Still pale, still stale: We need more role models to address the black, Asian and minority ethnic diversity deficit in business

Suki Sandhu
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The Oscars was heavily criticised for its shortlist (Source: Getty)

It may only be March but the issue of diversity, specifically ethnic diversity, has already been one of the most widely covered topics of 2016.

From university admissions to the Oscars, there has been an unsettling sense of regression in the number of visibly successful black, Asian and minority ethnic (bame) people in both the UK and America.

Without prominent and diverse role models, it is impossible for the next generation to be inspired. And this is as true in business as it is in competitive sports or acting.

In fact, the business world is one of the industries worst affected by a diversity lag. Despite non-white communities making up 14 per cent of the UK population, just four per cent of FTSE 100 chief executives were from ethnic minorities - in the FTSE reshuffle last week, Said Samih Darwazah dropped out as Hikma Pharmaceuticals was relegated to the FTSE 250.

The situation is just as bad in the US, where although the non-white population make up 28 per cent of the total, just 11 per cent of businesses listed on the S&P 100 have non-white chief executives. #OscarsSoWhite? #CSuiteSoWhite!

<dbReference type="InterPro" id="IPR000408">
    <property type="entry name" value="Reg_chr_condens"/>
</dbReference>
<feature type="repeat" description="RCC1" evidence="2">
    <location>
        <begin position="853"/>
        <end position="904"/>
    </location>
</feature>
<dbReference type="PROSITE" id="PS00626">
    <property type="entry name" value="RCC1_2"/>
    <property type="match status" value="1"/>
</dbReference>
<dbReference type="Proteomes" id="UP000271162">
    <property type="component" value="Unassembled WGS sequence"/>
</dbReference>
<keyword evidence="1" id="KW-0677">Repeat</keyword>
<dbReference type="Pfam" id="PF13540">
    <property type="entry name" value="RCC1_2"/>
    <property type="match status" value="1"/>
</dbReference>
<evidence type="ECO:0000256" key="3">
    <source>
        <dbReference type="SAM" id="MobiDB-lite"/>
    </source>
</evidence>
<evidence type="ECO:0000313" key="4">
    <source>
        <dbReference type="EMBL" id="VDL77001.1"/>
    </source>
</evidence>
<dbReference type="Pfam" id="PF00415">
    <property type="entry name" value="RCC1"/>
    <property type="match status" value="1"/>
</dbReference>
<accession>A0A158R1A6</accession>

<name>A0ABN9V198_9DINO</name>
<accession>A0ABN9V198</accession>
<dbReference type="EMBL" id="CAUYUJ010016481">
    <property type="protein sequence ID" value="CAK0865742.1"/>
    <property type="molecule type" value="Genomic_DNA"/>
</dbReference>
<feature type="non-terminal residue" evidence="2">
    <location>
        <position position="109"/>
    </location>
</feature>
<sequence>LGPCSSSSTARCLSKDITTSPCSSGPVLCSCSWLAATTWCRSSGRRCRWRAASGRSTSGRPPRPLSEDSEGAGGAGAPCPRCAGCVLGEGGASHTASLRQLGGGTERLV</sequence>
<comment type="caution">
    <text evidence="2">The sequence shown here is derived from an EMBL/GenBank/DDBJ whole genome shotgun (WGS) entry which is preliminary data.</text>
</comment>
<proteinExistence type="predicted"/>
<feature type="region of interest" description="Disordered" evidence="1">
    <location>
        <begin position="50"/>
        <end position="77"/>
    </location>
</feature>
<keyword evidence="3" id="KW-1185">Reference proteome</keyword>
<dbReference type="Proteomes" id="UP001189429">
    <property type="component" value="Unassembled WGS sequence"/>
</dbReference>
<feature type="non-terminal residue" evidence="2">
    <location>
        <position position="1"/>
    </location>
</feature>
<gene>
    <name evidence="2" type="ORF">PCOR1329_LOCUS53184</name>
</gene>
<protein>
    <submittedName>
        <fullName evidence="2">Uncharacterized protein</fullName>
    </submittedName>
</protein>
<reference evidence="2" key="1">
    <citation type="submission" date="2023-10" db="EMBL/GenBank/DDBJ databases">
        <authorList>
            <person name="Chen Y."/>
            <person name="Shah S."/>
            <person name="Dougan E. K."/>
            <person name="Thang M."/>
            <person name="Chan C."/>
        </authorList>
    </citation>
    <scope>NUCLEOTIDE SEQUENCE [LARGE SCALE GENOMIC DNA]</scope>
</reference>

The figures mean there is just one non-white chief executive of a FTSE 100 company for every 2.3m people from an ethnic minority in the UK, compared to one white boss for every 600,000 white people.

Looking at the problem from the bottom up paints an equally bleak picture; despite one in eight of the working age population coming from a bame background, only one in 10 are in the workplace. It is hardly surprising therefore that a study last year by Business in the Community highlighted that 30 per cent of workers from ethnic minoritiesbelieve there is no-one they can relate to in their organisation.

We need role models. But we need more than that.

Halle Berry summed it up: “To sit here almost 15 years later knowing that another woman of colour has not walked through that door [referencing her Oscar win in 2001], is heart-breaking. It's heart-breaking, because I thought that moment was bigger than me.”

We need to work together, actively celebrating those who prove race does not need to be a barrier to success; and businesses have a big responsibility to pave the way.

Talent, not background, needs to be the mantra. It is a fact that businesses make better decisions when they include diverse people across the organisation. Any business which still fails to accept this is operating in the dark ages.

This is highlighted in Mckinsey’s report, Diversity Matters, which proved companies in the top quartile for racial and ethnic diversity are 35 per cent more likely to have financial returns above their respective national industry medians.

One statistic, that I was almost surprised to read, gave me cause for optimism. According to Race at Work 2015, one in five non-white employees said they are on their employer’s succession planning list for senior roles, compared with one in 10 white employees.

This is an indication employers are beginning to diversify their board pipeline. But there is a long way to go if we want to ensure boards reflect the people they serve.

City A.M.'s opinion pages are a place for thought-provoking views and debate. These views are not necessarily shared by City A.M.

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